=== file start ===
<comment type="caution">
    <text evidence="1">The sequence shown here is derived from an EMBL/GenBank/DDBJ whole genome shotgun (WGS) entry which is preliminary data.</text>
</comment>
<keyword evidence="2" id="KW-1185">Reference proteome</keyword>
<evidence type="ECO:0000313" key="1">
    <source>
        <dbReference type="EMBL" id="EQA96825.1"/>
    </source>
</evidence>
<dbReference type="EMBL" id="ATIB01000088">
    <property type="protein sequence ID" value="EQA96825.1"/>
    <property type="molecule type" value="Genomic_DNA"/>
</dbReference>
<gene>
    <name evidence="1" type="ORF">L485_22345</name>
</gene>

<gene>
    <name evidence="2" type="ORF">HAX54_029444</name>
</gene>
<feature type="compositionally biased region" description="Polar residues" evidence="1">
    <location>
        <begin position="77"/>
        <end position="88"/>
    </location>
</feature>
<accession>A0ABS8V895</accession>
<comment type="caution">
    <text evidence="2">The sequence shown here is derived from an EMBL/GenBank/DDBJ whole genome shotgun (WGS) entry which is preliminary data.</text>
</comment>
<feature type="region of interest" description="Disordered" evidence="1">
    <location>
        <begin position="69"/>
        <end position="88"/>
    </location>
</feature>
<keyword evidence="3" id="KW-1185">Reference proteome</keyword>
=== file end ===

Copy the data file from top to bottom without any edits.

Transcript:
<comment type="caution">
    <text evidence="1">The sequence shown here is derived from an EMBL/GenBank/DDBJ whole genome shotgun (WGS) entry which is preliminary data.</text>
</comment>
<keyword evidence="2" id="KW-1185">Reference proteome</keyword>
<evidence type="ECO:0000313" key="1">
    <source>
        <dbReference type="EMBL" id="EQA96825.1"/>
    </source>
</evidence>
<dbReference type="EMBL" id="ATIB01000088">
    <property type="protein sequence ID" value="EQA96825.1"/>
    <property type="molecule type" value="Genomic_DNA"/>
</dbReference>
<gene>
    <name evidence="1" type="ORF">L485_22345</name>
</gene>

<gene>
    <name evidence="2" type="ORF">HAX54_029444</name>
</gene>
<feature type="compositionally biased region" description="Polar residues" evidence="1">
    <location>
        <begin position="77"/>
        <end position="88"/>
    </location>
</feature>
<accession>A0ABS8V895</accession>
<comment type="caution">
    <text evidence="2">The sequence shown here is derived from an EMBL/GenBank/DDBJ whole genome shotgun (WGS) entry which is preliminary data.</text>
</comment>
<feature type="region of interest" description="Disordered" evidence="1">
    <location>
        <begin position="69"/>
        <end position="88"/>
    </location>
</feature>
<keyword evidence="3" id="KW-1185">Reference proteome</keyword>